University News | January 16, 2024
Dr. William S. Clark was the first Vice-President of Sapporo Agricultural College (the predecessor to Hokkaido University). Among many of his contributions, Clark is particularly noted for having pioneered agricultural development at Hokkaido through formal education. On December 16, 2023, Clark’s great-great-grandson, Dr. Caleb Kimball King, paid a visit to the place that his ancestor helped establish almost 150 years ago.
“Be Ambitious!” is a phrase famously attributed to Clark that still echoes throughout the University. For King, “What is important is not to be ambitious but what you are ambitious about.”
Coming from a long line of a family of academics, King takes on a slightly different approach of what it is like to be a member of academia. He said that he wanted to do something more practical that can help others. Motivated by this, he learned civil and environmental engineering at Massachusetts Institute of Technology in addition to studying medicine at Harvard Medical School.
He spent 16 years living in Rwanda with his family. They helped develop and establish systems that can help the local hospitals, especially those that were destroyed during the Rwandan genocide. His holistic approach in problem-solving as a medical doctor, an engineer, and an entrepreneur led to his current position as the Executive Director of the Institute for Convergent Science at University of North Carolina (UNC) at Chapel Hill.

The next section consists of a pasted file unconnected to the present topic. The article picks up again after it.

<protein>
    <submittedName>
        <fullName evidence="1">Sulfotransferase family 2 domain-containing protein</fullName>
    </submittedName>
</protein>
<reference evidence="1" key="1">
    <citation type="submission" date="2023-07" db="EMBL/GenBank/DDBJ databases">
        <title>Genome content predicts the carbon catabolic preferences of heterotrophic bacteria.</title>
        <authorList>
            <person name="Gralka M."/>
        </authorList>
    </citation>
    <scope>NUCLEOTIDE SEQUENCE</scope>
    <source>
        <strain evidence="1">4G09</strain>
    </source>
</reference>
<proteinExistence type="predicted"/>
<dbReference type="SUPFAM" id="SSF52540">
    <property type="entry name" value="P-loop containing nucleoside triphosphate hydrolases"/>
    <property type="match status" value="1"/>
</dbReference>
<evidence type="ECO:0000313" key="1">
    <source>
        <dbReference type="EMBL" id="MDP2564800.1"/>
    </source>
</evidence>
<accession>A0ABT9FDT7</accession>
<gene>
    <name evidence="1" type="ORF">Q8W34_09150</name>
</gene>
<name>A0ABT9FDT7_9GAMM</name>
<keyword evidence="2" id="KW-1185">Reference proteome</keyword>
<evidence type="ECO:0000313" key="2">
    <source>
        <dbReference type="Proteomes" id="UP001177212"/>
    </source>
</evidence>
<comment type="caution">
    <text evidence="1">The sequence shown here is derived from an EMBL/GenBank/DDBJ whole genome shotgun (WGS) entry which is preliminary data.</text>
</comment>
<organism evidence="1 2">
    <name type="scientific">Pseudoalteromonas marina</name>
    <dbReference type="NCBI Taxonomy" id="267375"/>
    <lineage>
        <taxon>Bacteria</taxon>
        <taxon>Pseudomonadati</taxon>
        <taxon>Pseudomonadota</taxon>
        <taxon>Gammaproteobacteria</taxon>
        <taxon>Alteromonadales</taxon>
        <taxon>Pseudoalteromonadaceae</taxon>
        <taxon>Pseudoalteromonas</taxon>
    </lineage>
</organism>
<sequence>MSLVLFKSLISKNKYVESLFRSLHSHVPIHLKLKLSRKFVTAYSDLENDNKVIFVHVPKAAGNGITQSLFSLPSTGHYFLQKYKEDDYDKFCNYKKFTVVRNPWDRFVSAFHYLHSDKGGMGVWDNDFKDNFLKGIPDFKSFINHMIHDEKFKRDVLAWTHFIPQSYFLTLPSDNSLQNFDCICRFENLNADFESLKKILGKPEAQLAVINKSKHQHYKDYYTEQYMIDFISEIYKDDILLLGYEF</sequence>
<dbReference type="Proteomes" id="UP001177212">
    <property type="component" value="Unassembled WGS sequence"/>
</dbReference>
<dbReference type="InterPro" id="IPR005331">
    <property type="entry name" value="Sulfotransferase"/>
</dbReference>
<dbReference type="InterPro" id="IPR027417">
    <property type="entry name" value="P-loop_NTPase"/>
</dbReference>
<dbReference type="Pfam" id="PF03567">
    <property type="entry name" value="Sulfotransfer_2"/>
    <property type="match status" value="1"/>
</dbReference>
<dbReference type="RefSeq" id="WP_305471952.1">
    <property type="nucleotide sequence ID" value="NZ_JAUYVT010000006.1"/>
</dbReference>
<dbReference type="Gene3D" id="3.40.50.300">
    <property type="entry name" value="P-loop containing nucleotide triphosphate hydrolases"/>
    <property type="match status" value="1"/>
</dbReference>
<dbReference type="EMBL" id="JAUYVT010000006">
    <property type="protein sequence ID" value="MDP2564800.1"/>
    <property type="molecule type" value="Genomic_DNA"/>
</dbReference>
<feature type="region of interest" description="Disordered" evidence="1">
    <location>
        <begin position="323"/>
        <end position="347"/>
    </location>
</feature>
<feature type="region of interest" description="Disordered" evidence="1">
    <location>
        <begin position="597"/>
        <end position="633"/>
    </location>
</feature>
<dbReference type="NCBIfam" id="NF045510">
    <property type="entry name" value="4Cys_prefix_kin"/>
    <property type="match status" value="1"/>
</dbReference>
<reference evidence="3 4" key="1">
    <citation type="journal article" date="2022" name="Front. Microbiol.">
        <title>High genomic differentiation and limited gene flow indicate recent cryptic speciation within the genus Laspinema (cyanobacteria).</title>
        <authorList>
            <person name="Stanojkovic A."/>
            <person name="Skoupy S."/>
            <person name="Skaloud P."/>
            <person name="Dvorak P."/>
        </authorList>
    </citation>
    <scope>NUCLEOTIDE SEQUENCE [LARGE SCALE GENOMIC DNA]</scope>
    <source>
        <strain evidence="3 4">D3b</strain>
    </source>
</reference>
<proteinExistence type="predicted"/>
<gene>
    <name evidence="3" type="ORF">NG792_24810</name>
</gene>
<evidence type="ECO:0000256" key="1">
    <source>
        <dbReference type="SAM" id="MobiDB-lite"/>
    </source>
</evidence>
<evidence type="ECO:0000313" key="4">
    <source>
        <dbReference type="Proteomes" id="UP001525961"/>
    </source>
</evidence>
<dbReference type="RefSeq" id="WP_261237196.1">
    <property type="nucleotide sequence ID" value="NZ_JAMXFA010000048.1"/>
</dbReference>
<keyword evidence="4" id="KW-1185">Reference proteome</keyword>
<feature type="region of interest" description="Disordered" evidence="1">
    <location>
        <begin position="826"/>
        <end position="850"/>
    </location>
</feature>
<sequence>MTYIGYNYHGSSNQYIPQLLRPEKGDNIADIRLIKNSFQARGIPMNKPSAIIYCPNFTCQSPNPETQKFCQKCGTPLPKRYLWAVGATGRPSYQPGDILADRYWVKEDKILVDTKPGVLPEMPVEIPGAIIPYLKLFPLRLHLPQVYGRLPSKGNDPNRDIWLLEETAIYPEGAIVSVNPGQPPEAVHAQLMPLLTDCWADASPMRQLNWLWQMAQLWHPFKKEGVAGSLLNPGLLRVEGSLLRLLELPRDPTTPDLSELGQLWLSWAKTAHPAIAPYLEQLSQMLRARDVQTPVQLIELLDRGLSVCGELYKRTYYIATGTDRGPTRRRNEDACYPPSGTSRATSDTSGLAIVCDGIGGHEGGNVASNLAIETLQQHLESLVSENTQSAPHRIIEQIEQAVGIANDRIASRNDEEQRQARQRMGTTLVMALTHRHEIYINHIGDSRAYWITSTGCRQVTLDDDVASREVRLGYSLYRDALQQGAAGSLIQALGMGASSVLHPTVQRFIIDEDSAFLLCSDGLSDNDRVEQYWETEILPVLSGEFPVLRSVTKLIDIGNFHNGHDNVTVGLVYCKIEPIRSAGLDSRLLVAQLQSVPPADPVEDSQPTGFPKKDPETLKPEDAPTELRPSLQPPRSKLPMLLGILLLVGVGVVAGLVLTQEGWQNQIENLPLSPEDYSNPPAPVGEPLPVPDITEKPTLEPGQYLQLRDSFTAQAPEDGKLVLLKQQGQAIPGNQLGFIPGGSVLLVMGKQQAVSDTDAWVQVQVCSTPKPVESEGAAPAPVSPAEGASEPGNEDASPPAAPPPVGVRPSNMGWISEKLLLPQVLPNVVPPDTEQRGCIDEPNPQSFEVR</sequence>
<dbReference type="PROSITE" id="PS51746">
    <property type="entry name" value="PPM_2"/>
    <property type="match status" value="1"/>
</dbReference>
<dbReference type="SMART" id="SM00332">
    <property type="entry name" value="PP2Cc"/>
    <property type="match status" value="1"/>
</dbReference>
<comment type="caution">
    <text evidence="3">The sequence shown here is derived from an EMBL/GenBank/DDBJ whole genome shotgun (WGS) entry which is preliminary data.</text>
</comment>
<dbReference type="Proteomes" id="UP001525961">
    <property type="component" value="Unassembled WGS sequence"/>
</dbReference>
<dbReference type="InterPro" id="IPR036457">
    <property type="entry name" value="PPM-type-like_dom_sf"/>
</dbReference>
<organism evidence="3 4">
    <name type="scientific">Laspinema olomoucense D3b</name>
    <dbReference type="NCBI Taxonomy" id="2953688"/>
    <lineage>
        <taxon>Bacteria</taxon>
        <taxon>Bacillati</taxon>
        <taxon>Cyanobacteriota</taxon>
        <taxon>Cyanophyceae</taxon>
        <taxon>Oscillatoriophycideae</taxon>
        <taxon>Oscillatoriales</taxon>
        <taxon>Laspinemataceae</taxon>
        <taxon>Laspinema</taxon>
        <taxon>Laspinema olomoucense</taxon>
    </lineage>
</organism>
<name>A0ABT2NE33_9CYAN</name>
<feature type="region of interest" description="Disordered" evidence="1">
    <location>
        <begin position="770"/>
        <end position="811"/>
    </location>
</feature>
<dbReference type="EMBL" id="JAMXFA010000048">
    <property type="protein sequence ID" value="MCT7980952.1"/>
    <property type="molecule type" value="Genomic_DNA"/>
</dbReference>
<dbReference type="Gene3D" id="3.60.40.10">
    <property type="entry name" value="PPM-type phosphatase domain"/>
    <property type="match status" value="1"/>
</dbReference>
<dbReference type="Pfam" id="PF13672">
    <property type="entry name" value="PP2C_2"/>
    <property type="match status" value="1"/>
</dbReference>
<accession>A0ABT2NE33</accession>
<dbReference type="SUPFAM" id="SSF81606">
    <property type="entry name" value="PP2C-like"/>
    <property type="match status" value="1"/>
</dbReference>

This visit marks his first time to both Hokkaido and Japan. His visit to Hokkaido University was accompanied by Ms. Misako Kaji, a former classmate in Oxford University. Executive Vice President Atsushi Yokota, representing Hokkaido University, greeted the guests and gave the general introduction on Hokkaido University. Upon learning about Hokkaido University’s “Frontier Spirit,” King remarked that such an aspect was very characteristic of Clark.
“The Frontier Spirit is indeed very much like Clark. Atypical for a man of his time, Clark also had gone to Germany for his PhD studies. I believe that returning to the US must have been hard for him upon having seen the other parts of the world, including Japan,” said King.
After exchanging stories of Clark and of respective universities, together with Hokkaido University representatives, King and Kaji learned further about William S. Clark’s involvement in shaping the current Hokkaido University and his ever-lasting influence.
From his visits to Hokkaido University Archive and Hokkaido University Museum, King claimed that he was very impressed by the University’s preservation of its history. He said, “People tend to only look ahead, towards the future. I think people can also move forward by learning from the past. We should know about our heritage.”
From this encounter, Dr. King also mentioned how he hopes for a collaboration between Hokkaido University and UNC. “I always admire Japan’s view that whatever they develop may help people to achieve sustainable developments. We might learn some things from Hokkaido University to understand more about impact-making. I look forward to future collaborations.”
Written by Aprilia Agatha Gunawan